Chris Arthur recalls the Franklin River campaign, 2008

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They were getting ready to build a road so what we did was we basically set up a blockade. And there was a lot of trepidation about the ones who were going to get arrested, like myself, who'd been around for quite a while in the environment movement. This was the crunch time. It was where the commitment really came to it. So basically we set up, we put a couple of tents on the road. We formed up a whole group of us all in lines and waited with some songs and some music. There were a couple of very good people who could play music, and we waited.

And then the police with the Hydro employees all turned up and the police have to actually physically touch you and say, you know, 'You are under arrest'. And those who were under arrest just went with the police, and we got on a bus and were transported to Risdon Prison, which is a maximum security prison in Hobart. It was quite a long, tiring process. We didn't get to the prison until 9, 9.30 at night and we were then processed and became part of the prison population on remand until we could actually formally be taken into the court.

And we got into court just before Christmas. It would have been somewhere around the 20th I think. And the magistrate and I had a fairly intense legal argument about whether I was on 'prescribed land' or whether I was on a 'reserved road' and whether I was on public land. And basically he remanded me then for 14 days and then I got remanded for another 14. And I spent Christmas and New Year in Risdon Prison, and that was not a thing I'd recommend to anybody, but it's part of the commitment to the cause. I'd been working on this cause for a few years at that stage. And there were four of us who spent the Christmas and New Year from 1982 to 1983 in Risdon Prison. And then on January the 4th 1983, I fronted to court with Bob Brown and the magistrate imposed bail conditions on us and told us that we weren't allowed to go back into the national park.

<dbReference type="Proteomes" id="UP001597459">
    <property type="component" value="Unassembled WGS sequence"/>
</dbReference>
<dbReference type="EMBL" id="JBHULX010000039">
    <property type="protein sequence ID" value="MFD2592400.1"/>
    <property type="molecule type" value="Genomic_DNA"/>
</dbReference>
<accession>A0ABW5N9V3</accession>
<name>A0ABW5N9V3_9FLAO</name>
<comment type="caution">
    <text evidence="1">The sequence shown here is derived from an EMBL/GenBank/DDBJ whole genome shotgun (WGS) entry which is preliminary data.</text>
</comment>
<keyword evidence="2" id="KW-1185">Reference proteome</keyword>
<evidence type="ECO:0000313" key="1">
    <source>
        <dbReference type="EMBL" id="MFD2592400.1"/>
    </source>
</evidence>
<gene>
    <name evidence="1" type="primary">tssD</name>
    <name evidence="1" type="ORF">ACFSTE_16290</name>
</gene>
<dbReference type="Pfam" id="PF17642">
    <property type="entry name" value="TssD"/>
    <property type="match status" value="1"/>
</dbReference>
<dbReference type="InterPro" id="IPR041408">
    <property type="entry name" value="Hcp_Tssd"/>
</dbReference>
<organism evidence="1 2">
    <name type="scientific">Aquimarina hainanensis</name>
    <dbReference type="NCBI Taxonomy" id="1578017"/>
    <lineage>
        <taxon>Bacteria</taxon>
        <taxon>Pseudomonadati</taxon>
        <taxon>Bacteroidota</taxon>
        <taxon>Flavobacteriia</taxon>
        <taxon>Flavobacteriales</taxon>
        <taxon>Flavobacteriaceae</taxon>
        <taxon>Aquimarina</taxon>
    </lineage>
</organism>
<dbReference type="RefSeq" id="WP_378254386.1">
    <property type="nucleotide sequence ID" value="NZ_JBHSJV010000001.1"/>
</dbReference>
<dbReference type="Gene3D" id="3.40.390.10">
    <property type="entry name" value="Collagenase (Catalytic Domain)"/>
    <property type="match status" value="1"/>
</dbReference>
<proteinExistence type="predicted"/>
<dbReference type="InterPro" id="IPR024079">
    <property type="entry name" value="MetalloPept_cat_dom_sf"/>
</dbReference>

And now, 25 years on, the circle has turned. I've gone from a political activist. I'm now the Parks and Reserves Manager of the West Coast for the Tasmanian Parks and Wildlife Service, and I now manage the Franklin River and the Gordon River and Macquarie Harbour. And so, being from a political activist, I am now the environmental manager of that area that I had spent a significant period of time and a portion of my life incarcerated from 4 o'clock at night until 6 o'clock in the morning in the dark without any television, without anything.